John Fogerty’s “Born on the Bayou” propels us into the heart of Louisiana’s swamps and bayous. Despite being a Californian, Fogerty’s deep connection to the state’s music scene is evident in the raw, authentic sound of his songs. Follow this trail into the mystical landscapes that inspired Fogerty’s musical vision.

Feel the funk with “Fire on the Bayou” by The Meters, a New Orleans funk group. The song, adorned with Whitney Houston’s background vocals, sets the stage for a holiday-season adventure. Wait for Christmas Eve and witness the tradition of bonfires along the Mississippi River, a Louisiana spectacle that echoes the spirit of the bayou.

Huddie “Lead Belly” Ledbetter’s “Goodnight Irene” leads us to the heart of Shreveport, where the bluesman’s statue stands tall. The song, with its paradoxical theme of homicide, invites contemplation as you explore the Shreveport Municipal Auditorium, home to the original Louisiana Hayride. Don’t forget to capture a selfie with the Elvis statue, a tribute to the King’s legendary debut.

In the symphony of Louisiana’s musical trail, each note resonates with the spirit of the state’s vibrant history and diverse culture. As our journey through Cajun dance halls, the poignant exhibits of New Orleans, and the bayous inspired by Fogerty’s vision comes to an end, the melodies linger, leaving an indelible mark on our hearts. Louisiana’s musical tapestry, woven with threads of resilience, joy, and reflection, stands as a testament to the profound connection between music and the soul of a place. So, let the echoes of the bayou guide your steps, and may thetunes of Louisiana linger in your memories. As our musical trail winds down, let the melodies linger, and relish the diversity of Louisiana’s soundscape. From Cajun beats to bluesy tales, each note tells a story deeply rooted in the state’s history and culture.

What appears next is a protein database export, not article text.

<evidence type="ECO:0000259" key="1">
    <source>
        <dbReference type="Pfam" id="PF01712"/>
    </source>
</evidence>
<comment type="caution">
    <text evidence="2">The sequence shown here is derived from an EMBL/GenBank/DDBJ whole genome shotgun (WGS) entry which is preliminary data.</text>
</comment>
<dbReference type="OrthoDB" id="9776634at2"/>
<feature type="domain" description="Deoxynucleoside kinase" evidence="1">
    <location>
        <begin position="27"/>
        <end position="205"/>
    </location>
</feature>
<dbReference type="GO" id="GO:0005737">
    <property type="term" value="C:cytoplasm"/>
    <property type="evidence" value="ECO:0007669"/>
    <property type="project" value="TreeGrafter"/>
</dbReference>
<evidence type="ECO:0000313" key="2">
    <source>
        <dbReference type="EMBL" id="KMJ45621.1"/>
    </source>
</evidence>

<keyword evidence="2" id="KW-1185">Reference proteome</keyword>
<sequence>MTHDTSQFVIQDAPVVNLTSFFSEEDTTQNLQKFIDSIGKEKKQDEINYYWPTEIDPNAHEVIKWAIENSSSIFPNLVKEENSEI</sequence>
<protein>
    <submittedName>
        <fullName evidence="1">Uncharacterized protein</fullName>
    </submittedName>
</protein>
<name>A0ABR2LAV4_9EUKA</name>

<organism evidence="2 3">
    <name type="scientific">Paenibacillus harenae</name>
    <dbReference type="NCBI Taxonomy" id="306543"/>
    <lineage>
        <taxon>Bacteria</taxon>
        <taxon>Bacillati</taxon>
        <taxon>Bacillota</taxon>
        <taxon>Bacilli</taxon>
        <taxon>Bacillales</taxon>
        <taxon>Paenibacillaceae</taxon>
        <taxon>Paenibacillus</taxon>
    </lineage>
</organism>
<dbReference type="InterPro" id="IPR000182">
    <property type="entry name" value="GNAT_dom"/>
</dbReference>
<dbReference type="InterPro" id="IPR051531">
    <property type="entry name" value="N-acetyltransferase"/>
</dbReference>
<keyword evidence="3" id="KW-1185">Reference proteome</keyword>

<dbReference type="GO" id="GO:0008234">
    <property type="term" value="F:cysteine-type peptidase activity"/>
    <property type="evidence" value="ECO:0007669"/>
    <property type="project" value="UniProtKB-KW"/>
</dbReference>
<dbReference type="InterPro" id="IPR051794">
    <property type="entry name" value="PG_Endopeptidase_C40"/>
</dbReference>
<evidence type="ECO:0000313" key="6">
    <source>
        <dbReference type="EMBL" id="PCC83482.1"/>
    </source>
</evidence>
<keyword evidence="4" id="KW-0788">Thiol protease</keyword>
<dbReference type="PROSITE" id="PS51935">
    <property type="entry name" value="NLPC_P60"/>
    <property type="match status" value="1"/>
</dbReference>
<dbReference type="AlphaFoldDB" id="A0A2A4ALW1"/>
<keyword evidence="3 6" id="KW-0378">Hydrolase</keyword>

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Archaeologists Explore Kisatchie National Forest Ancient Past